Classic Remarks: Classic Fanfics

This week Krysta and Briana at Pages Unbound are hosting the discussion: What is your opinion of prequels or sequels written for classic works that are out of copyright (i.e. not written by the original author)? Should authors be able to use other writers’ characters and plots for their “own” stories? Are there any classic prequels or sequels you recommend?

I am going to answer this question with a question. Why is it than when people do this with Sherlock it gets taken seriously, but when someone does it with Harry Potter it’s borderline plagiarism?

Because y’all, these books are really just fanfiction.

Now, it’s worth being said that there is a big difference in legal terms between Jane Austen fanfiction and Percy Jackson fanfiction. Because the classics are out of copyright and in the “public domain”, authors and publishers are free to publish any works written about those characters. Since Percy Jackson is still under copyright, to do so would require consent from Rick Riordan and probably include payment. So in that way, fanfiction is questionable in terms of legality. (We won’t go into fair use today, but let me tell you, I could and have written a whole essay about it!)

My beef with this subject is the scorn for which a lot of readers treat fanfiction, but then those same readers will gush about books like The Eyre Affair.

I think that fanfiction, whatever form it takes, is a valid way of expressing yourself. Whether it comes in the form of classic retelling, re-imaginings, sequels, prequels, companions, or remixes, using preexisting characters and worlds that you are attached to is beautiful. Authors have been doing this for as long as there have been authors. You think Shakespeare created Romeo and Juliet? No. He was retelling a story people already knew.

That being said, I’m never going to read Mr. Darcy’s Daughter or anything like that. I’m sure those books are … fine, but no thanks. In general I tend to prefer retellings or re-imaginings to sequels and prequels. For example, I quite enjoyed A Study in Scarlet, which is a gender-bending of the original Sherlock story, but didn’t really care too much about The Beekeeper’s Apprentice, which is a Sherlock sequel.

Do you like prequels or sequels for classics written by contemporary authors?

13 thoughts on “Classic Remarks: Classic Fanfics

  1. For the most part I do not like the prequel/sequel thing of books done in the past. First off, I’ve rarely seen a well written one. Even PD James’s sequel to Pride and Prejudice was abysmal. Secondly, I don’t like when 21st century authors attempt to “modernize” the books. The beauty of classics is their timeless interpretation of a story, fully fleshed out characters, and well thought out phrases. There are so many facets as to why a classic is a classic, and not everyone should have the hubris to think they can improve upon the model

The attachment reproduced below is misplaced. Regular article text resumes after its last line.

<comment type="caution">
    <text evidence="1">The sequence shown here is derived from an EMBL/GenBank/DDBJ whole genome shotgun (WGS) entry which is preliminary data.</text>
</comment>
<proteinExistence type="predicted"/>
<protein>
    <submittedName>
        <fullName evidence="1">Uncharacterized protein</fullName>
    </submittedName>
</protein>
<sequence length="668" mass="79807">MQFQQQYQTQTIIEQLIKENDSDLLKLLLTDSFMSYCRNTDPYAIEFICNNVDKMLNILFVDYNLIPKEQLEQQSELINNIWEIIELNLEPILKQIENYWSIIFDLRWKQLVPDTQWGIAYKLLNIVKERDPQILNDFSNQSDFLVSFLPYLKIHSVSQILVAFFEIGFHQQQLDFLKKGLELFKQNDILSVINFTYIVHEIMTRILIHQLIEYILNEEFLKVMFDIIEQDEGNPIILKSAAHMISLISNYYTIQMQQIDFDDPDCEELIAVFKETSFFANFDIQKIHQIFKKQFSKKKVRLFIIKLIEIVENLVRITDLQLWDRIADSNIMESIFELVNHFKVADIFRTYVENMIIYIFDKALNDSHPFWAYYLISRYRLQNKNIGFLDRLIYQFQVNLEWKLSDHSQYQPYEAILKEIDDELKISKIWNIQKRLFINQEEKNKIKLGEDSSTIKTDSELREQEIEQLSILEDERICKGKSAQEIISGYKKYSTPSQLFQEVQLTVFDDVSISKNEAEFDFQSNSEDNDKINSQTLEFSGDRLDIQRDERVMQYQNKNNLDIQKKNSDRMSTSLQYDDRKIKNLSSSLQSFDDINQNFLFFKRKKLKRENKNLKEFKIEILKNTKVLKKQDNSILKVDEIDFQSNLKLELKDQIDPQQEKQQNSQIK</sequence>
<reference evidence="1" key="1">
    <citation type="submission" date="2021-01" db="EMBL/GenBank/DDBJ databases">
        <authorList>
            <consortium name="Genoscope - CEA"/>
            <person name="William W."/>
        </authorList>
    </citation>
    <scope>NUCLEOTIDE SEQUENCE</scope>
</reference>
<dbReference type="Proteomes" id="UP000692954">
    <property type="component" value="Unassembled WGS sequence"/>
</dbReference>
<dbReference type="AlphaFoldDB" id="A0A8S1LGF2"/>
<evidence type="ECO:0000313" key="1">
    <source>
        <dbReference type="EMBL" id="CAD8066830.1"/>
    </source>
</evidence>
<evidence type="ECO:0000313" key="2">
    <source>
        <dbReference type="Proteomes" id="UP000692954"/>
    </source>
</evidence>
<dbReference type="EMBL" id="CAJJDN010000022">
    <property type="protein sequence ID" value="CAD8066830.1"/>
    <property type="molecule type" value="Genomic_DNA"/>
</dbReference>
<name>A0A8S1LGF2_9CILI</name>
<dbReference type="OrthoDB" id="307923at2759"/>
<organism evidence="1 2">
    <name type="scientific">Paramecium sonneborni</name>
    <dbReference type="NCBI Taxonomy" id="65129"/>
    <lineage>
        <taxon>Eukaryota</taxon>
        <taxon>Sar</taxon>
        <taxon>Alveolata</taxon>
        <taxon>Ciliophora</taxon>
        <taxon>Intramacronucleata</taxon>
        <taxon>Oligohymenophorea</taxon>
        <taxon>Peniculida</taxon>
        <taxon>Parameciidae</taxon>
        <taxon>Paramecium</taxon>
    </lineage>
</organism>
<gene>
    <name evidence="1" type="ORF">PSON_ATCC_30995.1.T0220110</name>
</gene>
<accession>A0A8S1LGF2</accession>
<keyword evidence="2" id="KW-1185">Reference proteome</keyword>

Liked by 1 person

    1. I don’t feel like the modern interpretations I’ve read attempt to improve or even to give equal quality. I think it’s more that seeing a story you already love in a new way can be fun. For example, I adore Clueless even though I’m aware it’s not a masterpiece like Emma is.

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      1. Agreed. Like West side Story recreating Romeo and Juliet. There are ways to adapt a story that are wonderful. Though I hated the Curtis Sittenfeld adaptation of Pride and Prejudice was awful, so you have to tread carefully

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  2. No! Respect the author and their material!

    Yes! I love all things Sherlock Holmes, whether it is true to the source material or not.

    Due to too much free time in the last few months, I created a home-made Star Trek show with plastic bottle spaceships and bottle cap consoles. It is a spoof of the original series Star Trek, so you could say its a classic of sorts.

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  3. I generally don’t read these either, though I guess people can do what they want. I did enjoy Marilla of Green Gables, but, of course, it’s just not what L M Montgomery would have written if she’d written a story about Marilla. Even if the authors try very hard, they’re simply never going to capture 1) the prose style of the original and 2) the mindset of the original. One of my biggest gripes with Marilla of Green Gables is that it presented Marilla as a feminist who would have fit more into today’s society than into the late 1800s. People can write stories about Mr. Darcy and other characters all they want, but they’re just not the same as they’d be if someone from the time period were to write the story.

    Liked by 1 person

    1. I also like your point about retellings and reimaginings, which I often enjoy, as well. If you’re upfront that you’re playing around with the world and the characters, that can be a lot of fun, and it feels very different from authors acting as if they’re flat-out “continuing the story” with a “sequel” or “prequel.”

      Liked by 1 person

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